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At the end of my 3 month trial of Apple's new streaming service (Apple Music) I've now to decide whether to commit £10 a month.
I’m going to focus here on my experience of Apple Music’s implementation on desktop iTunes. Some of the features I mention may be better / worse / missing on iOS. My phone listening is almost exclusively to podcasts so I’ve hardly touched the iOS Music app.
First though - a preamble on my thoughts on streaming before Apple Music came along:
The Streaming / Ownership Dilemma
My views on streaming vs ownership have changed a lot over the years.
I remain uncomfortable that artists I want to support get significantly less money when I don't buy their music outright, but streaming's appeal has eventually won me over.
Before, I'd buy albums on the strength of a couple of singles. Often, I'd buy albums on the strength of that artist's previous albums. I'd often buy 2 or 3 a week. It's easy to see now that a lot of money was spent on music I didn't like that much, albums I'd be unlikely to listen to more than twice.
Streaming eliminates that risk. It doesn't feel as good as buying and nothing quite beats the excitement of holding a physical unheard album before playing it, but over time I've come to accept the trade off. It allows me to experiment, to discover, and take my mood anywhere it wants to go far more than buying a load of albums ever did.
I still buy music but I'm limiting it now to albums I find indispensable, that I would hate to lose if the artists did a Prince or Taylor Swift and pulled them from a service. I'm supporting the artists I want to this way and there will always be my insta-buys from some of the greatest artists to ever record popular music.
I used Spotify for a bit but it aggravated me. The UI is horrible and the focus on playlists just doesn't work for me.
Until Apple Music, Rdio has been my streaming service of choice. Although the desktop app is little more than a webview in a wrapper I like the simple UI.
It’s great at showing me new content but is hopeless at library or playlist management. You cannot bulk delete songs from playlists! Any attempt at 'library' management highlights that I'm dealing with a web service rather than a native database.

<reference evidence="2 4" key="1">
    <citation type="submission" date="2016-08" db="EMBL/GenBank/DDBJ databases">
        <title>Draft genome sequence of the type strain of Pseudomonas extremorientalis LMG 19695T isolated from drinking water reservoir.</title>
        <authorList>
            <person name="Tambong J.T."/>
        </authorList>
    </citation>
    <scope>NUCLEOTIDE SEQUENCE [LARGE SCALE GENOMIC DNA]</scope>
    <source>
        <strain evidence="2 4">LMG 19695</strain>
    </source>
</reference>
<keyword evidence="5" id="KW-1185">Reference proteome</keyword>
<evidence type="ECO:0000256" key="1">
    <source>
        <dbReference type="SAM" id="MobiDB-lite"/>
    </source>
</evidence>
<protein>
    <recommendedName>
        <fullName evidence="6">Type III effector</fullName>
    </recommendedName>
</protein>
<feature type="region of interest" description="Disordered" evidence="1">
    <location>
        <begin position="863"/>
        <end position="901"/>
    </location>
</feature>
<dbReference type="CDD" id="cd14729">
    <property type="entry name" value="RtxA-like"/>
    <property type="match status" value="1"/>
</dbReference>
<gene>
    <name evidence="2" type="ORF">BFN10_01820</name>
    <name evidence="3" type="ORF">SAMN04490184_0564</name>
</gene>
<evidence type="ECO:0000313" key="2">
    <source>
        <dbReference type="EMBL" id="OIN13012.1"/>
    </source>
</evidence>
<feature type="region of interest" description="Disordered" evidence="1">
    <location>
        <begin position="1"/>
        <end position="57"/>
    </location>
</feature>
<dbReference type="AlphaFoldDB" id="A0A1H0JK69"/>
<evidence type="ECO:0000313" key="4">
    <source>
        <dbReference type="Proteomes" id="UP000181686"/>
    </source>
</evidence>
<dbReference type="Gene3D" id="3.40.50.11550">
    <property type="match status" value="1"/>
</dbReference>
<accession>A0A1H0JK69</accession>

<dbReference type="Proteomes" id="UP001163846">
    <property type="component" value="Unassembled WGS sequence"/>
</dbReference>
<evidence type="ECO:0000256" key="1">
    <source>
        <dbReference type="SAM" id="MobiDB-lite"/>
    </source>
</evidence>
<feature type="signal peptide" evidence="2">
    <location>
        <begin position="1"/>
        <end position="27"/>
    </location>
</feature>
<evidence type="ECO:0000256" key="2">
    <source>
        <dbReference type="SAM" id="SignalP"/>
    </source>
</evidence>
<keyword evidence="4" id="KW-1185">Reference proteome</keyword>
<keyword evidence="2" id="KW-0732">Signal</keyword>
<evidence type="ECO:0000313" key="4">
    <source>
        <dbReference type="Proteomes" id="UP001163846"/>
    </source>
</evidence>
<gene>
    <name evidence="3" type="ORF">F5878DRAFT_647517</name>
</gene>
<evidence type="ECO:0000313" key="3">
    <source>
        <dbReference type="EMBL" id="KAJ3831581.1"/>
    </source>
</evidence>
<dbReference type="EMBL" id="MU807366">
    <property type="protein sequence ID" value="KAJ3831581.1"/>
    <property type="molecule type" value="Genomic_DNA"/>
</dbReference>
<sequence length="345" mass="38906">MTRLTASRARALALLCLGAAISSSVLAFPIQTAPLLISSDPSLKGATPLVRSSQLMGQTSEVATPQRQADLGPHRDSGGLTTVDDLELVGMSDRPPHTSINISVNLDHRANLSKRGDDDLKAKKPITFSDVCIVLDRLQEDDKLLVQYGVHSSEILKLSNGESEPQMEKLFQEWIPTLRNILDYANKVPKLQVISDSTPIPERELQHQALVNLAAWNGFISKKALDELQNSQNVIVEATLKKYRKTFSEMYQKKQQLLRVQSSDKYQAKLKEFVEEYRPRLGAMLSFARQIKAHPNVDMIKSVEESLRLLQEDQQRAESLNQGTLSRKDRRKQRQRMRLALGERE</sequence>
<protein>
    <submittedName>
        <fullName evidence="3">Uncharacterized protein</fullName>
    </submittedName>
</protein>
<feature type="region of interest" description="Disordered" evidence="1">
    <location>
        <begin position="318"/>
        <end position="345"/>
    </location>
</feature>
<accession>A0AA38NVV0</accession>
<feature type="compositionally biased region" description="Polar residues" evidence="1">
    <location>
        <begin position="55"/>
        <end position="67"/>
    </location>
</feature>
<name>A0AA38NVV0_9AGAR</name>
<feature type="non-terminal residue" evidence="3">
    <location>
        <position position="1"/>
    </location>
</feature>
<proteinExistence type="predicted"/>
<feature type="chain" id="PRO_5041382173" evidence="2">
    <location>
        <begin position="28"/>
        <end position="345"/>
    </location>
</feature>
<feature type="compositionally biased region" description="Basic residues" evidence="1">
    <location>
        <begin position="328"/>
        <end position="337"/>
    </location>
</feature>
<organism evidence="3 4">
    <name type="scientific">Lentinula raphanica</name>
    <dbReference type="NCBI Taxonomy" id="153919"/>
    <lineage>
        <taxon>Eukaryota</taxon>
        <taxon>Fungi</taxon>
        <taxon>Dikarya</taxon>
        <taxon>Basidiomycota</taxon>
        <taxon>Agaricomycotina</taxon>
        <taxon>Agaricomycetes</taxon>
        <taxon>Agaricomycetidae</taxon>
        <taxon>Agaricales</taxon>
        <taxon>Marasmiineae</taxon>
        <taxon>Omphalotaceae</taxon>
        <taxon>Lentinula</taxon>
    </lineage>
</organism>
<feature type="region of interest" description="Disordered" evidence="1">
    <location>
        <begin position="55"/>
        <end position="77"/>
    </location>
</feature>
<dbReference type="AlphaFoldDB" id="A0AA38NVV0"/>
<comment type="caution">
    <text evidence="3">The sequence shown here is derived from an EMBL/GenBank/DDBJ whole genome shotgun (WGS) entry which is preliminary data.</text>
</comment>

I’ve been using Rdio for discovery and iTunes for a library and it’s too much ‘work’. Using two services is irritating.
The promise of Apple Music is to relieve this. I can finally bring everything together. Having streaming tracks, purchased songs, old cd rips and bootleg live recordings 'all in one place' is excellent.
If it works.
Here are my thoughts on the last 3 months:
Onboarding process treats me like I’ve never used an Apple product before
When you start you get this bubbly interface where you have to select genres and then pick some artists. The latter list is pretty vanilla as far as I can tell. I couldn’t get it to show me anything like my favourite bands and I was forced to choose a bunch that I like but which are nowhere near my favourites. I ended up picking Pixies and Pet Shop Boys as they are from genres I like.
This is what the old Beats app used and it looks like nothing has changed.
What’s ridiculous about this business is doing it on desktop iTunes, an app with 10 years of play counts. This data can judge my taste and how it has evolved over a decade better than my memory. Apple Music seems to ignore it.
If this is an Apple privacy thing, I don’t care. Show a button where I give you permission to look at it. Use that data. Come up with some suggestions of new things from it.
Apple could take my listening data from last.fm and they would have my Spotify / Rdio history too. Apple doesn’t like to acknowledge that other services exist so I’m not expecting this bit but really, ignoring my iTunes library seems bizarre.
'My Music' and its full Apple Music integration as 'iCloud Music Library' is Apple's USP, the most noticeable implementation of the All of your music in one place bit.
There are aspects that pleasantly surprise me such as being able to adjust my local metadata on streaming tracks. It’s still very glitchy though.
The beachballs in Artists view when adding or deleting are maddening but I've got used to it with iTunes Match so it's nothing new. It seems to function a lot better in albums or songs view to be fair, better than it's been for some time.
My biggest issue with the Apple Music addition to iTunes is how it handles pre-releases.
The new CHVRCHES album was listed on Apple Music several weeks before its release last Friday. I added it to my library and other than 3 songs available as album teasers, the tracks were ‘greyed out’ pending release as you’d expect.
The problem came on release day. Nothing happened.
Searching for the album in ‘New’ showed all tracks were available yet they weren’t added to my library. They still showed an iCloud status of ‘Waiting’.
Forcing an ‘Update iCloud Music Library’ from the File Menu did nothing either.
I had to delete the ‘Waiting’ tracks from my library and manually add them again to get them available there.
This has been a consistent experience throughout the last 3 months. I’d estimate that ‘Waiting’ tracks updated automatically only 5% of the time.